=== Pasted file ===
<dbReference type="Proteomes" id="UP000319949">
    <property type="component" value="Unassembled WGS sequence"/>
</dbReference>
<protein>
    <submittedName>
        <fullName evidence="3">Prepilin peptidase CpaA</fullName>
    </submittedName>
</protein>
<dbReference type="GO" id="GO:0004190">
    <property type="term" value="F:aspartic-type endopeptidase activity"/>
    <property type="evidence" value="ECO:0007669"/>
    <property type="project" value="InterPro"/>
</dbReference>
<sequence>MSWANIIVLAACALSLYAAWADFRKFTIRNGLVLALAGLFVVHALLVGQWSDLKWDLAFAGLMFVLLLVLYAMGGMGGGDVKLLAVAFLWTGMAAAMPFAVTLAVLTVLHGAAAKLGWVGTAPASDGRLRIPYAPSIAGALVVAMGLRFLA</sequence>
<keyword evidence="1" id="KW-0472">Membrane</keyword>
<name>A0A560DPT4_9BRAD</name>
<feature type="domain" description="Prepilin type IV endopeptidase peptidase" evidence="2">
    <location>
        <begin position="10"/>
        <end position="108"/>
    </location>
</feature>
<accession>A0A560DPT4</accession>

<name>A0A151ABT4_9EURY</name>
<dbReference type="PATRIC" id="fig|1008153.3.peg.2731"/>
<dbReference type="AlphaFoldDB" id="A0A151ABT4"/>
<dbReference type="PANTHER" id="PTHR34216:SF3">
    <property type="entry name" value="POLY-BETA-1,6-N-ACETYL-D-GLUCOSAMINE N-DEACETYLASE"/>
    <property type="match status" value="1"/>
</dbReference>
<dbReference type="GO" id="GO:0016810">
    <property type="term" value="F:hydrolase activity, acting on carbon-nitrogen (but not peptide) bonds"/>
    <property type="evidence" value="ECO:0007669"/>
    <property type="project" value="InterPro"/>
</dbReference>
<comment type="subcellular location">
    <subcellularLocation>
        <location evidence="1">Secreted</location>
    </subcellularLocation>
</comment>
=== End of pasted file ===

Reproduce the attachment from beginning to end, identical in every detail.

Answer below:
<dbReference type="Proteomes" id="UP000319949">
    <property type="component" value="Unassembled WGS sequence"/>
</dbReference>
<protein>
    <submittedName>
        <fullName evidence="3">Prepilin peptidase CpaA</fullName>
    </submittedName>
</protein>
<dbReference type="GO" id="GO:0004190">
    <property type="term" value="F:aspartic-type endopeptidase activity"/>
    <property type="evidence" value="ECO:0007669"/>
    <property type="project" value="InterPro"/>
</dbReference>
<sequence>MSWANIIVLAACALSLYAAWADFRKFTIRNGLVLALAGLFVVHALLVGQWSDLKWDLAFAGLMFVLLLVLYAMGGMGGGDVKLLAVAFLWTGMAAAMPFAVTLAVLTVLHGAAAKLGWVGTAPASDGRLRIPYAPSIAGALVVAMGLRFLA</sequence>
<keyword evidence="1" id="KW-0472">Membrane</keyword>
<name>A0A560DPT4_9BRAD</name>
<feature type="domain" description="Prepilin type IV endopeptidase peptidase" evidence="2">
    <location>
        <begin position="10"/>
        <end position="108"/>
    </location>
</feature>
<accession>A0A560DPT4</accession>

<name>A0A151ABT4_9EURY</name>
<dbReference type="PATRIC" id="fig|1008153.3.peg.2731"/>
<dbReference type="AlphaFoldDB" id="A0A151ABT4"/>
<dbReference type="PANTHER" id="PTHR34216:SF3">
    <property type="entry name" value="POLY-BETA-1,6-N-ACETYL-D-GLUCOSAMINE N-DEACETYLASE"/>
    <property type="match status" value="1"/>
</dbReference>
<dbReference type="GO" id="GO:0016810">
    <property type="term" value="F:hydrolase activity, acting on carbon-nitrogen (but not peptide) bonds"/>
    <property type="evidence" value="ECO:0007669"/>
    <property type="project" value="InterPro"/>
</dbReference>
<comment type="subcellular location">
    <subcellularLocation>
        <location evidence="1">Secreted</location>
    </subcellularLocation>
</comment>